This article is a verbatim version of the original and is not available for edits or additions by EoE editors or authors. Companion articles on the same topic that are editable may exist within the EoE.
|CAS#: 87-68-3 |
This Public Health Statement is the summary chapter from the Toxicological Profile for hexachlorobutadiene. It is one in a series of Public Health Statements about hazardous substances and their health effects. A shorter version, the ToxFAQs™, is also available. This information is important because this substance may harm you. The effects of exposure to any hazardous substance depend on the [dose], the duration, how you are exposed, personal traits and habits, and whether other chemicals are present. For more information, call the ATSDR Information Center at 1-888-422-8737.
This Statement was prepared to give you information about hexachlorobutadiene and to emphasize the human health effects that may result from exposure to it. The Environmental Protection Agency (EPA) has identified 1,350 hazardous waste sites as the most serious in the nation. These sites comprise the "National Priorities List" (NPL): Those sites which are targeted for long-term federal cleanup activities. Hexachlorobutadiene has been found in at least 45 of the sites on the NPL. However, the number of NPL sites evaluated for hexachlorobutadiene is not known. As EPA evaluates more sites, the number of sites at which hexachlorobutadiene is found may increase. This information is important because exposure to hexachlorobutadiene may cause harmful health effects and because these sites are potential or actual sources of human exposure to hexachlorobutadiene.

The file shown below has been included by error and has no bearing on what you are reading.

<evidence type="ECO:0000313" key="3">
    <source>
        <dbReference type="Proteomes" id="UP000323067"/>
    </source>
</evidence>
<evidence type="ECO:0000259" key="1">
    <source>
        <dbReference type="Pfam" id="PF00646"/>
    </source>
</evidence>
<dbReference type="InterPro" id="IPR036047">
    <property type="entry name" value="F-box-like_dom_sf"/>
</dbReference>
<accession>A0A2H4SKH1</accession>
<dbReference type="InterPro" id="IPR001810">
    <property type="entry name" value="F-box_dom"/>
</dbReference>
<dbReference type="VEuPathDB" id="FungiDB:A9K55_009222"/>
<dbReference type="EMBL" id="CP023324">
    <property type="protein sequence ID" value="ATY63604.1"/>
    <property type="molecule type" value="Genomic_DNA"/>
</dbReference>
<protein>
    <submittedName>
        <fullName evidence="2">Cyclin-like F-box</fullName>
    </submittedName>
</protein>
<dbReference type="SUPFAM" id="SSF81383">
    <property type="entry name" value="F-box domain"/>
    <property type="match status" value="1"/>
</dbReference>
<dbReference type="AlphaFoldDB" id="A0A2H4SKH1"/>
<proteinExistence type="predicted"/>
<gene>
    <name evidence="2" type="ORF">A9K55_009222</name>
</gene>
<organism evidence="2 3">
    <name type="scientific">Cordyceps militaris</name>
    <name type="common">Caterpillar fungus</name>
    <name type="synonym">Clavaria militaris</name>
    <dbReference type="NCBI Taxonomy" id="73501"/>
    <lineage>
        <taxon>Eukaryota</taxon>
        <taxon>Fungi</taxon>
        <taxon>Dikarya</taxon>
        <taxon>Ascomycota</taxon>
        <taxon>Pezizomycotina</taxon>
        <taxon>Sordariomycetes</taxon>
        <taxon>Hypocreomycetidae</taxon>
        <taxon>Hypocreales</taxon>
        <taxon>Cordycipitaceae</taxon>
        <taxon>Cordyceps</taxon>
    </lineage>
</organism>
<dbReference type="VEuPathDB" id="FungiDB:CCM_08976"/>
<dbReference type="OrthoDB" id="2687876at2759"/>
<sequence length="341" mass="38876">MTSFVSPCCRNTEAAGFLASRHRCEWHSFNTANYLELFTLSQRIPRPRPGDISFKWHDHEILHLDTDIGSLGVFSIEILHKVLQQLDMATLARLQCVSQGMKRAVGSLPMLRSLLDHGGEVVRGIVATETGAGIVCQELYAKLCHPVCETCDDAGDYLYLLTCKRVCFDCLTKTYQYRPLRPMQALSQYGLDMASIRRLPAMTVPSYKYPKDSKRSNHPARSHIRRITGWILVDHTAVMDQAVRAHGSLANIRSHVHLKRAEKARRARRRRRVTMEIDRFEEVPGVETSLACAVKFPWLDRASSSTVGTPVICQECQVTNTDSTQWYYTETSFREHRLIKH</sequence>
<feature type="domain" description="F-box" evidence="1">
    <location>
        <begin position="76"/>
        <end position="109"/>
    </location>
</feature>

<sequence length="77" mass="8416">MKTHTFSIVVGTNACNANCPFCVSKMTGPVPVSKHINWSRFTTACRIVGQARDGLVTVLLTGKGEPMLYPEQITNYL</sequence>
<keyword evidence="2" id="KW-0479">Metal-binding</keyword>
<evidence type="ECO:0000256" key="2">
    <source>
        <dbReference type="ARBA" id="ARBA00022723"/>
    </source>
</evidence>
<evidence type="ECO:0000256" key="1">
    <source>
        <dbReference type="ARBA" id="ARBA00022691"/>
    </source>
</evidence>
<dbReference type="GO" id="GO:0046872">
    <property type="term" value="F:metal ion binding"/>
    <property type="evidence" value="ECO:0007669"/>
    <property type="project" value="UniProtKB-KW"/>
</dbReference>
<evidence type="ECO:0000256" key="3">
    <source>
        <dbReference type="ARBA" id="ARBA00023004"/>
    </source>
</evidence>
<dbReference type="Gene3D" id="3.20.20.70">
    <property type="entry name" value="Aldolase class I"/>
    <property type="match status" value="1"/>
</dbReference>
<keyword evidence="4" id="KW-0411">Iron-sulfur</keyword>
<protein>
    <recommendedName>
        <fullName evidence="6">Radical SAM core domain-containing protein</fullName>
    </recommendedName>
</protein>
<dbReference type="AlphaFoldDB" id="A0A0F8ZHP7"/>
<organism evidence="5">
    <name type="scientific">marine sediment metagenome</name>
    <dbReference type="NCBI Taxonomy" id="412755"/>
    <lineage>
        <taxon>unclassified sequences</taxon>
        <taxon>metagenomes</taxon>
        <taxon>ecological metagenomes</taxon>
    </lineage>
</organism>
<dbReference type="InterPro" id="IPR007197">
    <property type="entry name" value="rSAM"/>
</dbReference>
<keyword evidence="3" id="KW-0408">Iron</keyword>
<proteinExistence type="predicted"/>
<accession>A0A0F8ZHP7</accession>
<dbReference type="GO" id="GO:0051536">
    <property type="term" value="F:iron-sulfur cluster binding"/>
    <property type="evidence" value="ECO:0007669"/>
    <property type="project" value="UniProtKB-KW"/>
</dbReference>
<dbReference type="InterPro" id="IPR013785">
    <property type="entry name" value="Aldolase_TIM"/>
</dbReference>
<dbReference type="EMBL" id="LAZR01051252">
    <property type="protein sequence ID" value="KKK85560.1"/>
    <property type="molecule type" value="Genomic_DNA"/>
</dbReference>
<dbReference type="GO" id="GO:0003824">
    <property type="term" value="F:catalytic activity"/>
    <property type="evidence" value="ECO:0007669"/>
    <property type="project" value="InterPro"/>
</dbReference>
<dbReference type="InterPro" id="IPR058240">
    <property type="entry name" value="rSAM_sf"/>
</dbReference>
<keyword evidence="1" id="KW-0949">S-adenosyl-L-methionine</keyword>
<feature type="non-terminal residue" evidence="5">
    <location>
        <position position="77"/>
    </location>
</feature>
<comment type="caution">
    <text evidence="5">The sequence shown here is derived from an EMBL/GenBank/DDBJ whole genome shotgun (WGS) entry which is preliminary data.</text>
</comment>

When a substance is released from a large area, such as an industrial plant, or from a container, such as a drum or bottle, it enters the environment. This release does not always lead to exposure. You can be exposed to a substance only when you come in contact with it. You may be exposed by breathing, eating, or drinking substances containing the substance or by skin contact with it.
If you are exposed to a substance such as hexachlorobutadiene, many factors will determine whether harmful health effects will occur and what the type and severity of those health effects will be. These factors include the dose (how much), the duration (how long), the route or pathway by which you are exposed (breathing, eating, drinking, or skin contact), the other chemicals to which you are exposed, and your individual characteristics such as age, gender, nutritional status, family traits, life-style, and state of health.
What is hexachlorobutadiene?
Hexachlorobutadiene, also known as HCBD, perchlorobutadiene, or Dolen-Pur, is a colorless liquid. It does not evaporate or burn easily. Hexachlorobutadiene has a turpentine-like odor. Most people will begin to smell a mild to pungent odor if the compound is present in air at 1 part hexachlorobutadiene per million parts of air (ppm). It is not known how it tastes or at what level people can taste it.